Main Cast: Chris Evans, Robert Downey, Jr.
Director: Joss Whedon
With the literal collapse of my latest stage spectacular, it’s time to pack up the production company and return to Chateau Maine, high in the Hollywood Hills and move forward to other projects which will keep the coffers of Star is Born productions full and provide quality entertainment to my legions of fans and brighten their otherwise dull and dreary lives. While Normy supervised the loading of the buses, I spent some time on the telephone with Leah, who has been running my fine consumer product lines available at iDollaTree boutiques, cobranded with Apple computers. Tim Cook is such a fan and between his fine technologies and my worldwide recognition, we’re moving more product than ever. Leah has had a brilliant idea for a new MNM app for iPhone and iPad which changes your display so that the icons tap across the screen in brilliant Busby Berkeley patterns to your choice of thirty-two different up-tempo two four show tunes. As I write these words, all the icons for my social media accounts are busy sprouting little legs with patent leather Mary Janes and marching across the screen to the soothing strains of Strike Up The Band!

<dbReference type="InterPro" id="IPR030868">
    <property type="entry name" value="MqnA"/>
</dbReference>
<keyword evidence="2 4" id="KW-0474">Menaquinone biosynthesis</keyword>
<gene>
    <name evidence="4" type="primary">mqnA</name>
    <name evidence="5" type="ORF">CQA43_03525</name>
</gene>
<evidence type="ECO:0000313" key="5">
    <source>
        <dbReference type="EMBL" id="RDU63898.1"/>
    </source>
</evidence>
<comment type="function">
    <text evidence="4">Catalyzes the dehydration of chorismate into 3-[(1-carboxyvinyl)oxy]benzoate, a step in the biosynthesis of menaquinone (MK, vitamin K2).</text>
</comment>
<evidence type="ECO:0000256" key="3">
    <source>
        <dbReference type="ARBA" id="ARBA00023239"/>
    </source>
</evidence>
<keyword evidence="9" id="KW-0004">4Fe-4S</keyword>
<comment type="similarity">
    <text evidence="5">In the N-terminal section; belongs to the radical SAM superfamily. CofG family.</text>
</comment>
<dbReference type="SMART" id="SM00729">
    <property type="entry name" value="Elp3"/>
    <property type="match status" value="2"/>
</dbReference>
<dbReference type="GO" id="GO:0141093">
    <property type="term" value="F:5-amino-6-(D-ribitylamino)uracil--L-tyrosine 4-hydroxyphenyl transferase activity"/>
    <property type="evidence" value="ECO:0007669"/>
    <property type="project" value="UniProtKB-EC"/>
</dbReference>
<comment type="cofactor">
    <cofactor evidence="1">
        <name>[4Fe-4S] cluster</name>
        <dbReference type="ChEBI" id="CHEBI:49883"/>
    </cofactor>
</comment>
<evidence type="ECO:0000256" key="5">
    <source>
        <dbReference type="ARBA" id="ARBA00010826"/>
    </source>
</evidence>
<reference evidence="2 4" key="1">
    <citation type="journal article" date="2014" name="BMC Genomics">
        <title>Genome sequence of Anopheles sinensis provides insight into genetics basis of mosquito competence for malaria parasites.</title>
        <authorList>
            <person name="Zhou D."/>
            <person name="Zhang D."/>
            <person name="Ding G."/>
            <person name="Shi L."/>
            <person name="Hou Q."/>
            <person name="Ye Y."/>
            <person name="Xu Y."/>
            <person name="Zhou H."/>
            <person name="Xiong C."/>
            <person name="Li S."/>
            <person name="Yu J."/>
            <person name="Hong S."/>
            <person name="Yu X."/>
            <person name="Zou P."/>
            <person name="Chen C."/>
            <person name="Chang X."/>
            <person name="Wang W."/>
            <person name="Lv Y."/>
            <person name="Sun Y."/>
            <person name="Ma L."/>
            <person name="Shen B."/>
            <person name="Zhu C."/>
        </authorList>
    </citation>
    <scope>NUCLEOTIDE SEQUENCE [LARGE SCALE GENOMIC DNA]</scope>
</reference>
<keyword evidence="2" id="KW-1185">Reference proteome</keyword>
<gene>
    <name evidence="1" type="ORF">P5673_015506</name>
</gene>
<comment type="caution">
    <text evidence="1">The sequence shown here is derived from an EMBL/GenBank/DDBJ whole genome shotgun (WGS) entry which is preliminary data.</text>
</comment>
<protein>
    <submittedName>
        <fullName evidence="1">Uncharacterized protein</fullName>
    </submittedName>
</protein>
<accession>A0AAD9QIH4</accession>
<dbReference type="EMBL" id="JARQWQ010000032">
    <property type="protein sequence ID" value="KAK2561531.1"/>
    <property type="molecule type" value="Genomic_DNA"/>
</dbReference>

I then had a rigorous work out with my tap therapist, Lulu Pigg and an hour of vocalise with Madame Mimi, my voice coach. Even if I am not performing this week, I have to keep the instrument in tip top shape. The G above high C is a bit wobbly so I will have to spend some more time with my Florence Foster Jenkins songbook to shore it up. While I was working on all of this, I let me mind drift over the holiday product line for iDollaTree. We are, of course, going to bring back A Christmas Clairol hair products that leave your hair with festive holiday striping, available this year in red and white candy cane and, for our Jewish friends, blue and white for Hanukkah. There is also a special holiday edition Mrs. Norman Maine collector doll in a tasteful Bob Mackie red sequin sleeveless sheath with a musical chip that plays that perennial favorite, Santa Barbie when you push on the umbilicus. We’ve also figured out how to unload all those beadazzled lawn flamingoes. I have baritone Corey busy gluing little Santa hats on them all and we’ll call them a holiday limited edition.